It started because I wasn’t enjoying audit that much but needed to stay. So I was asking, what else can I do here? I was looking at a bunch of different groups, and got really interested in the business development team. It was this fascinating mix of strategy, sales, and operations. I joined as an account manager, which included managing different accounts and working with our sales executives on things like which clients to target, which relationships to invest in, and how to pitch. 
The transition was long, it took a really long time to network my way in and to cut through all the red tape. They don't make it easy to switch departments. But I eventually got into this role and just loved it. I had some amazing managers in BD, people who really looked out for me and helped me with my learning and development. My boss Charlene has been my role model for good management since then. So that was a really great experience.

How was your overall experience at EY?

I really valued my time in public. I think it was the best place to start my career. I learned so much about the world of business from seeing a variety of companies and drilling into how these companies operate. But more than that, I think, public accounting firms are just so professional and the people there are really exceptional. I had amazing mentors, from the seniors to the partners and people who I felt really cared about me and my career. So I think it set a really strong precedent for what it means to be a professional, well-run organization. And I'm really grateful for that.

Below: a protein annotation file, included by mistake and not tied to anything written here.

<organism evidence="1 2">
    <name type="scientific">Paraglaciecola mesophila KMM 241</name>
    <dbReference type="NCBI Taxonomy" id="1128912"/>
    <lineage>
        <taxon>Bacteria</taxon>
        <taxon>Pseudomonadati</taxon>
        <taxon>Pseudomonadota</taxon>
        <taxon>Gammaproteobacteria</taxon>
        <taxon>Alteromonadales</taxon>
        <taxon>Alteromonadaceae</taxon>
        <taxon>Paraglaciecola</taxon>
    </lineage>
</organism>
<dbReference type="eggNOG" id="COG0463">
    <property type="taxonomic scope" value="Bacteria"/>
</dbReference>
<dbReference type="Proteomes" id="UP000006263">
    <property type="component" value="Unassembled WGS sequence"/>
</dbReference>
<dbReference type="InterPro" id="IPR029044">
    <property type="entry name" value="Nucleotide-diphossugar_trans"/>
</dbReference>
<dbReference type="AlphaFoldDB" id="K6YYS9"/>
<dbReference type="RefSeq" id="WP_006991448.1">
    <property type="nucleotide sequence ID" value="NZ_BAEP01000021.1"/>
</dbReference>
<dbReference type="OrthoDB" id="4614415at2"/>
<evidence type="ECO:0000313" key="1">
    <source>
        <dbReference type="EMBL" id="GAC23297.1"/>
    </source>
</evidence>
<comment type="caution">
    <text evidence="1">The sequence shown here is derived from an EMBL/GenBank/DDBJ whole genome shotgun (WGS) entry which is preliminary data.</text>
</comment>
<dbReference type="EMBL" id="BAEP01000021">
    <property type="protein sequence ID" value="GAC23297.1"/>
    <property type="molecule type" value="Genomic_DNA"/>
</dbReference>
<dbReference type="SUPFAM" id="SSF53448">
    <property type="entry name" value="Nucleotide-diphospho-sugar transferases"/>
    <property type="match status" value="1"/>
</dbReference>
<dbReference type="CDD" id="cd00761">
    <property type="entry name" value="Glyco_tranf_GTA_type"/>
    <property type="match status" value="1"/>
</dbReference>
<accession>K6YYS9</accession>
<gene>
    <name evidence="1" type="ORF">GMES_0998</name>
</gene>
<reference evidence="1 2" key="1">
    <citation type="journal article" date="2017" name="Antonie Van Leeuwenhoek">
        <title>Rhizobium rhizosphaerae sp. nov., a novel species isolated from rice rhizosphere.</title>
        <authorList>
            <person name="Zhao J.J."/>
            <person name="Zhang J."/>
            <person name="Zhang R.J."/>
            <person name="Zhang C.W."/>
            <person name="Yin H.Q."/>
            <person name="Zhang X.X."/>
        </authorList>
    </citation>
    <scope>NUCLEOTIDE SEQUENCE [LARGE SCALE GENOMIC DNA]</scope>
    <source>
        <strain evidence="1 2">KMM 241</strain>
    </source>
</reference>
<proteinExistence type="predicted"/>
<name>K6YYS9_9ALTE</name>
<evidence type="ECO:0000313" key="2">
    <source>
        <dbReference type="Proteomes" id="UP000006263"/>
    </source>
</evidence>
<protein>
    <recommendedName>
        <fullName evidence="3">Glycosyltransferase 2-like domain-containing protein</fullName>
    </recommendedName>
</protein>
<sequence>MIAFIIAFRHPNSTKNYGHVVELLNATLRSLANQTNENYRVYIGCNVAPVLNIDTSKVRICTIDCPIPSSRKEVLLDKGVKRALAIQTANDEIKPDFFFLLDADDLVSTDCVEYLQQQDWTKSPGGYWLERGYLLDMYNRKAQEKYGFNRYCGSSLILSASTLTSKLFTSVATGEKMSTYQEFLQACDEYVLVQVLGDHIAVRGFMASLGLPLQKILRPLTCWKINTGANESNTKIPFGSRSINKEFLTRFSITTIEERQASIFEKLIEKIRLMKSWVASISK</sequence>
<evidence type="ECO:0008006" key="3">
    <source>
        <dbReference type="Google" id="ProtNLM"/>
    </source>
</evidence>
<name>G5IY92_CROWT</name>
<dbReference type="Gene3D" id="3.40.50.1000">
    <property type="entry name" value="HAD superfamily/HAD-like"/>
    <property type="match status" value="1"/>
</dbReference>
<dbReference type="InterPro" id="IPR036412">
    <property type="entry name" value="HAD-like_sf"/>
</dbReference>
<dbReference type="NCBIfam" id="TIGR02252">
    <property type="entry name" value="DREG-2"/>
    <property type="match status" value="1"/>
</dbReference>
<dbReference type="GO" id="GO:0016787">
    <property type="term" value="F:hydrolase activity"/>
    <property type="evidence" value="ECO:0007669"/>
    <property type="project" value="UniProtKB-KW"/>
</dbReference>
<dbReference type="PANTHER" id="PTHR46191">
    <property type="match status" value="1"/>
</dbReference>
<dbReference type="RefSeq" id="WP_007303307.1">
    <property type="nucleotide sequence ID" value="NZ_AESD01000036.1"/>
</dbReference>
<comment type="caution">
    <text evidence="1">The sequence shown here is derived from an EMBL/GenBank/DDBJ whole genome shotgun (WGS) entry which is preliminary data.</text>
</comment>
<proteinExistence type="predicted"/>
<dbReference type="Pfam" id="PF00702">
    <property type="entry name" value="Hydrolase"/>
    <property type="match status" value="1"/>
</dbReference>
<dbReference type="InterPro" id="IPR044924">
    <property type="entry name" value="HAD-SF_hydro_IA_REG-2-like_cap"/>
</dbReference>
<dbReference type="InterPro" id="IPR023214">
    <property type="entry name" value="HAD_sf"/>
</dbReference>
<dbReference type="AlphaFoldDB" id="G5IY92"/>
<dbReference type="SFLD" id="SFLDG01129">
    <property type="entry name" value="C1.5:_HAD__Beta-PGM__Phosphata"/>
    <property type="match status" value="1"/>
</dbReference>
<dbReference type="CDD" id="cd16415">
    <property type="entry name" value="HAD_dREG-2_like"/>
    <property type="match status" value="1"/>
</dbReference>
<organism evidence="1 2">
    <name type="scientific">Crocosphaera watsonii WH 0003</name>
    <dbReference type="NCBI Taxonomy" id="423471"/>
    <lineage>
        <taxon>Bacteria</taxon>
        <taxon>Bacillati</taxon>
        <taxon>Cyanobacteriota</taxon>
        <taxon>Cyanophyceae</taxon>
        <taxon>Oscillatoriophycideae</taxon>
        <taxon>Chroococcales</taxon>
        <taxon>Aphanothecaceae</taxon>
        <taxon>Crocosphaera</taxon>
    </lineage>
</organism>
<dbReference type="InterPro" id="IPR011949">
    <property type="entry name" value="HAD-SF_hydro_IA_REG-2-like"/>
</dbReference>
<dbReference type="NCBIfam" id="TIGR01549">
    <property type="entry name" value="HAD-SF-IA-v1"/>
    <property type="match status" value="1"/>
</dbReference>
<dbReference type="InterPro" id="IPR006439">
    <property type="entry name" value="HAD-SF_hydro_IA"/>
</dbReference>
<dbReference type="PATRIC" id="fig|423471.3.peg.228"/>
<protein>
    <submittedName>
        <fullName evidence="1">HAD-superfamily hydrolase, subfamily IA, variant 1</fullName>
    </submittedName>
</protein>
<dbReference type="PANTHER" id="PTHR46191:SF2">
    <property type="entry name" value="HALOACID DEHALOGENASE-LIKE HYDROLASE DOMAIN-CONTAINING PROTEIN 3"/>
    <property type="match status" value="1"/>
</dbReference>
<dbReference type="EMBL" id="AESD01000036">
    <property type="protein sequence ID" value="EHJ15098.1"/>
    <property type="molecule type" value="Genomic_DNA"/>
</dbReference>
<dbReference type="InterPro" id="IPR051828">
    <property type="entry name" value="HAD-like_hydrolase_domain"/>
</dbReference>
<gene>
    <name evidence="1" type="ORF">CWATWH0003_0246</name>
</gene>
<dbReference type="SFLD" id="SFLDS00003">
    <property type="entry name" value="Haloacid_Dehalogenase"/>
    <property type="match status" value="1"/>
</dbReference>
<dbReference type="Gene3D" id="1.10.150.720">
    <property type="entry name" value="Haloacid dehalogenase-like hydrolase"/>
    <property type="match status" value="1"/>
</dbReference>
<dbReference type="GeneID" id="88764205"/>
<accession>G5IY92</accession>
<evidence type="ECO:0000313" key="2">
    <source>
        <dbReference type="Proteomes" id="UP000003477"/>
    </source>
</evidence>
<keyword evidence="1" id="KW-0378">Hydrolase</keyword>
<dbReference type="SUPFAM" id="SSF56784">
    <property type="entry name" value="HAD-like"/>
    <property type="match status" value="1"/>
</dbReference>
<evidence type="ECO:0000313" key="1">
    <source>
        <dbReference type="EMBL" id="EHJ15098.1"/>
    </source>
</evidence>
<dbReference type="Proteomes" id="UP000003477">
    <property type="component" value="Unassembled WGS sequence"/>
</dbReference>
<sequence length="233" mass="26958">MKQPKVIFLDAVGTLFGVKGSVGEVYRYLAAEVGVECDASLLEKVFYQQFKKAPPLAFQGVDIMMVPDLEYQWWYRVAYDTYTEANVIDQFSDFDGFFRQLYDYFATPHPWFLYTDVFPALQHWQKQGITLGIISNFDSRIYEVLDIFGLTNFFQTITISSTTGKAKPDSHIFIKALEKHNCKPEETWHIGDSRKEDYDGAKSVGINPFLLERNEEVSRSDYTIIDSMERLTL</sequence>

Discuss your decision to leave EY.

I was the weird kid who always knew that I wanted to go to business school. I don't know why, I think I just wanted to be a businesswoman and businesswomen go to business school. So the plan was always to do an MBA, and usually people do MBAs in their late twenties. That coincided with my contract ending at EY and I was ready for a big career shift. So the timing was good.